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Summary: The role of Analytics Translator was recently identified by McKinsey as the most important new role in analytics, and a key factor in the failure of analytic programs when the role is absent.
The role of Analytics Translator was recently identified by McKinsey as the most important new role in analytics, and a key factor in the failure of analytic programs when the role is absent.
As our profession of data science has evolved, any number of authors including myself has offered different taxonomies to describe the differences among the different ‘tribes’ of data scientists. We may disagree on the categories but we agree that we’re not all alike.
Ten years ago, around the time that Hadoop and Big Data went open source there was still a perception that data scientists should be capable of performing every task in the analytics lifecycle.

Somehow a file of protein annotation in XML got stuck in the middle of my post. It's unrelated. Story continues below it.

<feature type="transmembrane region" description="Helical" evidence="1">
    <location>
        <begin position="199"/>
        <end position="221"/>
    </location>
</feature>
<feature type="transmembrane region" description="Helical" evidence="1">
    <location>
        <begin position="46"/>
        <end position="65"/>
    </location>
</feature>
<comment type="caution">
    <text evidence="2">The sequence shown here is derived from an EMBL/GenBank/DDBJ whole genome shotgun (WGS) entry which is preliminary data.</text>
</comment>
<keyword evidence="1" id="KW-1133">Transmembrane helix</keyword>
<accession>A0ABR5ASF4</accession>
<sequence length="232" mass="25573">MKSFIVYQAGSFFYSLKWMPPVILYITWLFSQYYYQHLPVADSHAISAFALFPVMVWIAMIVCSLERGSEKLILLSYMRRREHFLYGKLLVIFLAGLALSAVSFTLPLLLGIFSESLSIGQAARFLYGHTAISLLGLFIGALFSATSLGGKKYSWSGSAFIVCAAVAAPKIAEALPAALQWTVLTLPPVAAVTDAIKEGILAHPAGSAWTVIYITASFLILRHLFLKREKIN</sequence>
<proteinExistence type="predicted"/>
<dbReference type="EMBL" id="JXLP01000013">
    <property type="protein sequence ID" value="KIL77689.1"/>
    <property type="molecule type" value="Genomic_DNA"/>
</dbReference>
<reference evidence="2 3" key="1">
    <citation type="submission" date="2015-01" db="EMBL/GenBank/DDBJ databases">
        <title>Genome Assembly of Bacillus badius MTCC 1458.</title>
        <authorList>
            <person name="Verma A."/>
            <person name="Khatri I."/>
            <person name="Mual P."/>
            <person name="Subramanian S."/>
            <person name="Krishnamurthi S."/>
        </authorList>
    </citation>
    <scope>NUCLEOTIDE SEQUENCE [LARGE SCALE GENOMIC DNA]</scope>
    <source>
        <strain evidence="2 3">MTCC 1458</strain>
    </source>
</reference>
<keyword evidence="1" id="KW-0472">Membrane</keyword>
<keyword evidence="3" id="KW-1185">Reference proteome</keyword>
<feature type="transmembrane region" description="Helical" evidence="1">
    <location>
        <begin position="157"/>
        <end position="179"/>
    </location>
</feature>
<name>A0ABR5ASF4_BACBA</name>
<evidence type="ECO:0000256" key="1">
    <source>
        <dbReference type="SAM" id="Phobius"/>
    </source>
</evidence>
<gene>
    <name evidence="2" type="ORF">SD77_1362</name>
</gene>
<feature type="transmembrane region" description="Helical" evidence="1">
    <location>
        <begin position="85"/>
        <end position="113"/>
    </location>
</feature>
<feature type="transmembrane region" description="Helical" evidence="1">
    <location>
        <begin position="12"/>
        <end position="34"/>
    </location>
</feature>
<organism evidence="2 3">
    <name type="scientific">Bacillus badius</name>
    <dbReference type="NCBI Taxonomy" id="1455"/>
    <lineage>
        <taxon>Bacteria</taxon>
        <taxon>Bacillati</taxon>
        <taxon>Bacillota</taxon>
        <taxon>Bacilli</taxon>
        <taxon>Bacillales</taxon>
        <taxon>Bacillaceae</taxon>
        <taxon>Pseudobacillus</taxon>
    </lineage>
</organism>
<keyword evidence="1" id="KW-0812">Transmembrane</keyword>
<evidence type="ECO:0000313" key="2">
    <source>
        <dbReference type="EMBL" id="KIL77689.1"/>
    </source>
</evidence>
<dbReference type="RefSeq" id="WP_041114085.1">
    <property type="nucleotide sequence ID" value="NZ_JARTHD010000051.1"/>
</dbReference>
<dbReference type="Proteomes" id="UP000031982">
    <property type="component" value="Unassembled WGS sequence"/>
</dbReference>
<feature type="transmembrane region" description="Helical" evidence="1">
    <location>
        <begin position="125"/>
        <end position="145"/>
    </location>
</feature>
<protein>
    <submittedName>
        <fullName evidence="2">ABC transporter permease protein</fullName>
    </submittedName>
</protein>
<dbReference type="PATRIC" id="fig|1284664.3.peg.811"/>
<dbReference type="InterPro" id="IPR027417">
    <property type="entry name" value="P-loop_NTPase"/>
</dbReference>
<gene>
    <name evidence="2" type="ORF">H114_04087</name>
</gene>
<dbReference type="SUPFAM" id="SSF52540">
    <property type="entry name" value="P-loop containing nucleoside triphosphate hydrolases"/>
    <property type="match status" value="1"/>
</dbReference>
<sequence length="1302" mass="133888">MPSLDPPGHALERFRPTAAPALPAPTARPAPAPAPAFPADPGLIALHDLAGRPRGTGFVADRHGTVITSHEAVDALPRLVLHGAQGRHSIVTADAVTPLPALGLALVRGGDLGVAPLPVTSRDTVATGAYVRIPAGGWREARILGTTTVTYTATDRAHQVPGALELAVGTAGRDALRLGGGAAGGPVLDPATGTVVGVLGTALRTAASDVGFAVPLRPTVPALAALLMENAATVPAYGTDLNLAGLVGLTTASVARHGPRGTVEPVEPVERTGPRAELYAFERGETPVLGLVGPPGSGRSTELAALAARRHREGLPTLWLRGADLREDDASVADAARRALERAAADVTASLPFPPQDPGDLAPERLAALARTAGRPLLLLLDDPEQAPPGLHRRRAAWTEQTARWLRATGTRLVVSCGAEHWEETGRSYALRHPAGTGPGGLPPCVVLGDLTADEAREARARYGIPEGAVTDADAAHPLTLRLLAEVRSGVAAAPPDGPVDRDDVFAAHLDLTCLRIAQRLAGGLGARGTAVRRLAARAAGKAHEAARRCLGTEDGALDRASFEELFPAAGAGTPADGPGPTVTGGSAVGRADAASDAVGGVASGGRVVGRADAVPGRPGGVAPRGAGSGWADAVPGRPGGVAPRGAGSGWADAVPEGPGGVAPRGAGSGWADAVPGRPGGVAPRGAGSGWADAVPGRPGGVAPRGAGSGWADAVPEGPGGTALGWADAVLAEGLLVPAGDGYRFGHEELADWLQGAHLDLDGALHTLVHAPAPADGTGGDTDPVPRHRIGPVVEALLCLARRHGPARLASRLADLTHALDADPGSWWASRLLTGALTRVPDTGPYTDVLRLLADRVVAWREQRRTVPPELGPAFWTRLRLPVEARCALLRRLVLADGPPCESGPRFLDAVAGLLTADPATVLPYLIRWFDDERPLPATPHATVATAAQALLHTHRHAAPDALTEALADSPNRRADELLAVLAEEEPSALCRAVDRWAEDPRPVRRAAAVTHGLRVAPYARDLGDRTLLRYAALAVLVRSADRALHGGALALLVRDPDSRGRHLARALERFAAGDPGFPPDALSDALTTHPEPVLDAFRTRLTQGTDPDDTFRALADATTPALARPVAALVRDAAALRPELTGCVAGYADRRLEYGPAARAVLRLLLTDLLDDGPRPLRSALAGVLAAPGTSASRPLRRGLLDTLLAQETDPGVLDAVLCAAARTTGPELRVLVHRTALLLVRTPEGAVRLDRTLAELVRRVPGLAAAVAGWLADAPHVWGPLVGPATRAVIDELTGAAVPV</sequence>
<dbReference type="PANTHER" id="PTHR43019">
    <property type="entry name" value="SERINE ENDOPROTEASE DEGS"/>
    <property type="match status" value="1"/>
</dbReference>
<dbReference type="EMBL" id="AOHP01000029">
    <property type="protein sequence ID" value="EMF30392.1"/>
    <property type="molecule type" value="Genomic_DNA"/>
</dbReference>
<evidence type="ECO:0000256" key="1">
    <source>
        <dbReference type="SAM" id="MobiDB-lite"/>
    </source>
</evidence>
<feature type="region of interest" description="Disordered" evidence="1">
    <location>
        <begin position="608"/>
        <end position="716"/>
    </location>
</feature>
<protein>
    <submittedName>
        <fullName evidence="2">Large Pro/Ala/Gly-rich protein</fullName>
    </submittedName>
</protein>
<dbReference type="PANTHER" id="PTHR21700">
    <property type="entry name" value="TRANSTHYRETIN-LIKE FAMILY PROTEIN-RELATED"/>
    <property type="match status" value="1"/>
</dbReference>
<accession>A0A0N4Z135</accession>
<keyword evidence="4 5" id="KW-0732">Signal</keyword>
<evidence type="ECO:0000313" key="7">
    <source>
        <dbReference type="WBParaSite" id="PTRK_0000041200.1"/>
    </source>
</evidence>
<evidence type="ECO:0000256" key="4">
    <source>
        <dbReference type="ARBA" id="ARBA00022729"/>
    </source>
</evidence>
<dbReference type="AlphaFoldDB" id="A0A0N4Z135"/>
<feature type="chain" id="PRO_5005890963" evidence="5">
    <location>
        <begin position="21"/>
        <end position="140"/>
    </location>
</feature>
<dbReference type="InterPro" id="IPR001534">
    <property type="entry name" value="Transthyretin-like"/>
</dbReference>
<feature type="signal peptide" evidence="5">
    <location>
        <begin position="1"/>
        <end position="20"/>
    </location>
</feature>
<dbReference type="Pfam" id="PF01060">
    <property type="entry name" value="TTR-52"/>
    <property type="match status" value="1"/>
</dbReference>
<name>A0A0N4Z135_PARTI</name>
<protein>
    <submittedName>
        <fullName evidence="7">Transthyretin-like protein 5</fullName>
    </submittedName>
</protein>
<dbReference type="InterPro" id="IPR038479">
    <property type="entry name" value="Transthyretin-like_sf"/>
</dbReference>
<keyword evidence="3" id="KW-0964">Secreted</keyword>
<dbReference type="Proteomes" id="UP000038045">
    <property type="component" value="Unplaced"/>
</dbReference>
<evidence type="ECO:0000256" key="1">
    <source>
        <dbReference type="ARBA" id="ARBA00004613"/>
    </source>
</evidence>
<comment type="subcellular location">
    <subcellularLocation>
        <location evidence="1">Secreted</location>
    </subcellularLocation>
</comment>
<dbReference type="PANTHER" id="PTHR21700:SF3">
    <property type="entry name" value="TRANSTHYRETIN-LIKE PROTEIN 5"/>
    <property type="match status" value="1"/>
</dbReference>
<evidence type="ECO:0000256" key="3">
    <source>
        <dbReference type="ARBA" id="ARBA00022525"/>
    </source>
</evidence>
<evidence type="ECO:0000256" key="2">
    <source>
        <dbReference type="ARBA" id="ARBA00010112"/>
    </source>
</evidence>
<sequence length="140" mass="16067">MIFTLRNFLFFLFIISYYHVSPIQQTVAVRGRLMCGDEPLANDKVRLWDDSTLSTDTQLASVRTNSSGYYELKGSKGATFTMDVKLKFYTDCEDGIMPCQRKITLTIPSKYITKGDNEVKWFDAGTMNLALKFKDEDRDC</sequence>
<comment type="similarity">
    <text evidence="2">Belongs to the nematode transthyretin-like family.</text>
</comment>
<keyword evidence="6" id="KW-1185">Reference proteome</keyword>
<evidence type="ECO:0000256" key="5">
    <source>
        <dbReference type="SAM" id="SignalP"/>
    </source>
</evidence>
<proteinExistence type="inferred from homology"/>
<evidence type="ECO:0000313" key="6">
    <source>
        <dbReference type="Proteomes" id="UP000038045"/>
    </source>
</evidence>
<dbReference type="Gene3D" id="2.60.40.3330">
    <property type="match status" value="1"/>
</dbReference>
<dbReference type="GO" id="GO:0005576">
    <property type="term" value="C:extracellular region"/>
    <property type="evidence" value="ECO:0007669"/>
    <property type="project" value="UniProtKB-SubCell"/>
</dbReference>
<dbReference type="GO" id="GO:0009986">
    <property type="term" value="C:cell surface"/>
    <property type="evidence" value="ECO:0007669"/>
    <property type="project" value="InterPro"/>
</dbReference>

The obvious skills were model creation and deployment, and data blending and munging. Other important skills in this bucket would have included setting up data infrastructure (data lakes, streaming architectures, Big Data NoSQL DBs, etc.). And finally the skills that were just assumed to come with seniority, storytelling (explaining it to executive sponsors), and great project management skills.
Frankly, when I entered the profession, this was true and for the most part, in those early projects, I did indeed do it all.
Data Science – A Profession of Specialties
It’s fair to say that today nobody expects this. Ours is rapidly becoming a field of specialists, defined by data types (NLP, image, streaming, classic static data), role (data engineer, junior data scientist, senior data scientist), or by use cases (predictive maintenance, inventory forecasting, personalized marketing, fraud detection, chatbot UIs, etc.). These aren’t rigid boundaries and a good data scientist may bridge several of these, but not all.
Read full article here. (By Bill Vorhies)